Facebook has officially made VR scary, but there's still light

Bi-weekly update with the latest insights from the Metaverse: news, posts, creations, and communities.

Hey there! It’s been a while. And what a while. Covid is far from gone. We’re still dealing with the aftermath of the first quarantine and the second wave is already hitting us hard. We’re all dealing with it as best we can and I personally needed a break to engage with those I couldn’t see with lockdown in place. But it feels good to be reconnecting with online communities again.

The world didn’t stop and neither did the XR space. Many outsiders believe it was a missed opportunity. I tend to agree that we weren’t ready to receive as many users as we should have been. But this is still a very new ecosystem. The hardware, platform and apps still need more polishing. There are many problems we haven’t cracked yet.

That doesn’t mean it was a missed opportunity. I did see this crisis propel these 3 categories forward. Now we have the Quest 2 coming out with more advancements than we expected. Games continue to grow deeper. Remote work apps are pushing more and more features out. Social VR applications are getting much better and many physical events have tested them heavily. And that’s great. Some of these events are pretty big and the environments created for them wouldn’t have happened this soon without Covid.

I love the XR community. This sentiment became stronger as I saw how people showed up when Facebook continues to try to close off the platform. Facebook has a big lead over competitors and they’re trying to control the whole ecosystem. It’s not the digital platform most of us want. And it’s not the platform we believe would be beneficial for society. This is going to be our greatest struggle, but I have confidence that we’re ready to take it on.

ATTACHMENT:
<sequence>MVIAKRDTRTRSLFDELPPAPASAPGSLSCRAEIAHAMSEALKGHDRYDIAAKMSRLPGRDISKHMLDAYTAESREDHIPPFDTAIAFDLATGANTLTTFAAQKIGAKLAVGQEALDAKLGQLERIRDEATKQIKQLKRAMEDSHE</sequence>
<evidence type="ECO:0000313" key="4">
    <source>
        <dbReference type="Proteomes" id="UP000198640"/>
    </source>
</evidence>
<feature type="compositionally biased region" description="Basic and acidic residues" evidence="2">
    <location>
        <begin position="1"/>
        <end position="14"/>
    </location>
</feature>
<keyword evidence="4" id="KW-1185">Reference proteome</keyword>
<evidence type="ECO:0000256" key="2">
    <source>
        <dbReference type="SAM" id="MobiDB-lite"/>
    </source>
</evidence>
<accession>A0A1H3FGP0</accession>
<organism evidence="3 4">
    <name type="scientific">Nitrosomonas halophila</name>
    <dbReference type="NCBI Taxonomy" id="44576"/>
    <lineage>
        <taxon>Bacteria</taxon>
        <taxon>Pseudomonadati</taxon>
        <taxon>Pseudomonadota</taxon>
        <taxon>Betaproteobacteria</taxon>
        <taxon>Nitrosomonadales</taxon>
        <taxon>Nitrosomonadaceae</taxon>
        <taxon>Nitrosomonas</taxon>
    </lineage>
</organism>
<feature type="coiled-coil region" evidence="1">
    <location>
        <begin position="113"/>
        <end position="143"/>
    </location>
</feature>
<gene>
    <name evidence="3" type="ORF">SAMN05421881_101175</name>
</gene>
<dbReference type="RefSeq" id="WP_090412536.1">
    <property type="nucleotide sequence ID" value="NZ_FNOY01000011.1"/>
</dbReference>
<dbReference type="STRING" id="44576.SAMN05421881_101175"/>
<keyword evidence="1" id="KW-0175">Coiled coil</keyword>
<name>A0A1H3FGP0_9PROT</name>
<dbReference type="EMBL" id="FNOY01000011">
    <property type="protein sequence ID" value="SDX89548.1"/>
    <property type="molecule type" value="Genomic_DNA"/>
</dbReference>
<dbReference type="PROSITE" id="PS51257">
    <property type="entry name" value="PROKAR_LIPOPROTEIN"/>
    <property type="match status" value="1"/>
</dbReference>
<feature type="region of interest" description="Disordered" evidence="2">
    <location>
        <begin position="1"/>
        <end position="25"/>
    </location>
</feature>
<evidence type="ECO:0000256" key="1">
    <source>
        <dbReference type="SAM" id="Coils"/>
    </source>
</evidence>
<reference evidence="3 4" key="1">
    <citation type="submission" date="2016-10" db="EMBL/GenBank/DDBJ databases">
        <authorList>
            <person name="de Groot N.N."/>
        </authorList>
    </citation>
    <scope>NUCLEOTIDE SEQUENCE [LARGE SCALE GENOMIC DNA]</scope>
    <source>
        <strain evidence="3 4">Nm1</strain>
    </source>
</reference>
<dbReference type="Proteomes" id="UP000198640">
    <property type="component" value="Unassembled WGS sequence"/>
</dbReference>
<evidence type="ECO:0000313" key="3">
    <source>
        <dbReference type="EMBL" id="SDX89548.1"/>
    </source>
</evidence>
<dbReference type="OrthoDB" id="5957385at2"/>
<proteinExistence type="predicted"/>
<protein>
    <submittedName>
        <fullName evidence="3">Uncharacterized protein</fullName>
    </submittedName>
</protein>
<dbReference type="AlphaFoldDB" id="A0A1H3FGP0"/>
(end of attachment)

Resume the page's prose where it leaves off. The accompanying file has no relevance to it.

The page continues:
On the news

  • Oculus Quest 2 with mandatory FB Login: At the now named Facebook Connect, they announced the new Oculus Quest 2. A better than expected update 1.5 years after the original. And it costs $100 less. Go and Rift S are now also discontinued. The controversy came with the mandatory FB account to use it. We all knew this would happen at some point, but that didn’t stop the fear. Facebook is so far ahead of competitors that there really is no other option for mainstream devices. They’re probably using this lead to force this on us. The decision triggered many developers to speak up about the times about negative interactions with Facebook. Two examples are BigScreen and Virtual Desktop, but many more on Twitter. I’ve linked to their Voices of VR podcast if you’re interested. I also posted a Twitter thread commenting on how Facebook by building a closed platform is making a zero-sum game. [Link[

  • Oculus buys Ready at Dawn: Another major VR developer gets acquired by Facebook. I can think of 2 reasons for why they are buying so many of the most successful VR game companies. The first is because these studios aren’t making enough money and buying them is a way to keep them alive producing great VR games. The second is to maintain exclusivity on their platform. Either way, having Facebook control so much of the VR platform limits creativity as all the big bucks are coming from a single common mind. VR is just starting and so many of us want to see all sorts of crazy experiments and feel free and safe while experiencing them. [Link]

  • Mozilla layoffs affect the WebXR team; Hubs continues: Mozilla has let go another 250 people which includes the WebXR team. They were the first proponent of the spec and one of the core teams pushing the needle. It’s very sad news and I wish the best for the team. The Hubs team continues for now and I hope they will continue for a long time. It’s probably the most important WebXR application everywhere. With Covid, many teams have used Hubs Cloud for work and events. [Link]

  • Epic takes Apple to court over 30% tax in the App Store: For some time now, Epic has been at war with App Stores. They’ve even launched their own, the Epic Store, which greatly reduces the percentage kept by the store for every sale. Now, Epic has gone to court to denounce antitrust practices. The developer community seems to, generally, back Epic. BigScreen brought Facebook into the mix, outlining how this 30% makes it impossible for them to be profitable while Facebook reduces the tax for Fandango and they themselves don’t need to pay it for their movie rental services. As mentioned in my Twitter thread above, these close platforms limit innovation and creativity by creating a zero-sum game. We don’t want future ecosystems to maintain this framework. [Link]